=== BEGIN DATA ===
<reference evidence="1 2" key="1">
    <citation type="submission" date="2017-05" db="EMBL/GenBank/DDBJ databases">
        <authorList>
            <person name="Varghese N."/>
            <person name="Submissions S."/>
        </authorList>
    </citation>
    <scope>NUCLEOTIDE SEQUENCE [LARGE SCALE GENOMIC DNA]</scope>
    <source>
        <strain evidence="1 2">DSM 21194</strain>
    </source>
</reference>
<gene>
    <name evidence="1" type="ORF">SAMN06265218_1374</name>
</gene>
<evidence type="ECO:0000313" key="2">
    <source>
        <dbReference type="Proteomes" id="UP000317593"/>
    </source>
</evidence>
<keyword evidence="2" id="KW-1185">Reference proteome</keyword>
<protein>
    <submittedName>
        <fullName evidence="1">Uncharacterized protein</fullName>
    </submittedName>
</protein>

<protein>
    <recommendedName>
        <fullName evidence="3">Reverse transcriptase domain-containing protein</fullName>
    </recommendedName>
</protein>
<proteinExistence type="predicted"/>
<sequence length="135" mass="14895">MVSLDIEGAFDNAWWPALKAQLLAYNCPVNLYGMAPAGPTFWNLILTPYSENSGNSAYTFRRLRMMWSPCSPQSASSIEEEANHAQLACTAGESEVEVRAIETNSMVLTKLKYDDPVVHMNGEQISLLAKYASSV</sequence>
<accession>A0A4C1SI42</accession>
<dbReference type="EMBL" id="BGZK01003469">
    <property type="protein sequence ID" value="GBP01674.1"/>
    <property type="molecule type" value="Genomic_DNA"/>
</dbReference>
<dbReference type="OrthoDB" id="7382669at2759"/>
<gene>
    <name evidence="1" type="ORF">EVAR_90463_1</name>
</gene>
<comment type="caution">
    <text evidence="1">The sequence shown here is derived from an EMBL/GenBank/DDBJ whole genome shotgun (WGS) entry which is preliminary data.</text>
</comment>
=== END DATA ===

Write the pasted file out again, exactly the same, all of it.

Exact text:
<reference evidence="1 2" key="1">
    <citation type="submission" date="2017-05" db="EMBL/GenBank/DDBJ databases">
        <authorList>
            <person name="Varghese N."/>
            <person name="Submissions S."/>
        </authorList>
    </citation>
    <scope>NUCLEOTIDE SEQUENCE [LARGE SCALE GENOMIC DNA]</scope>
    <source>
        <strain evidence="1 2">DSM 21194</strain>
    </source>
</reference>
<gene>
    <name evidence="1" type="ORF">SAMN06265218_1374</name>
</gene>
<evidence type="ECO:0000313" key="2">
    <source>
        <dbReference type="Proteomes" id="UP000317593"/>
    </source>
</evidence>
<keyword evidence="2" id="KW-1185">Reference proteome</keyword>
<protein>
    <submittedName>
        <fullName evidence="1">Uncharacterized protein</fullName>
    </submittedName>
</protein>

<protein>
    <recommendedName>
        <fullName evidence="3">Reverse transcriptase domain-containing protein</fullName>
    </recommendedName>
</protein>
<proteinExistence type="predicted"/>
<sequence length="135" mass="14895">MVSLDIEGAFDNAWWPALKAQLLAYNCPVNLYGMAPAGPTFWNLILTPYSENSGNSAYTFRRLRMMWSPCSPQSASSIEEEANHAQLACTAGESEVEVRAIETNSMVLTKLKYDDPVVHMNGEQISLLAKYASSV</sequence>
<accession>A0A4C1SI42</accession>
<dbReference type="EMBL" id="BGZK01003469">
    <property type="protein sequence ID" value="GBP01674.1"/>
    <property type="molecule type" value="Genomic_DNA"/>
</dbReference>
<dbReference type="OrthoDB" id="7382669at2759"/>
<gene>
    <name evidence="1" type="ORF">EVAR_90463_1</name>
</gene>
<comment type="caution">
    <text evidence="1">The sequence shown here is derived from an EMBL/GenBank/DDBJ whole genome shotgun (WGS) entry which is preliminary data.</text>
</comment>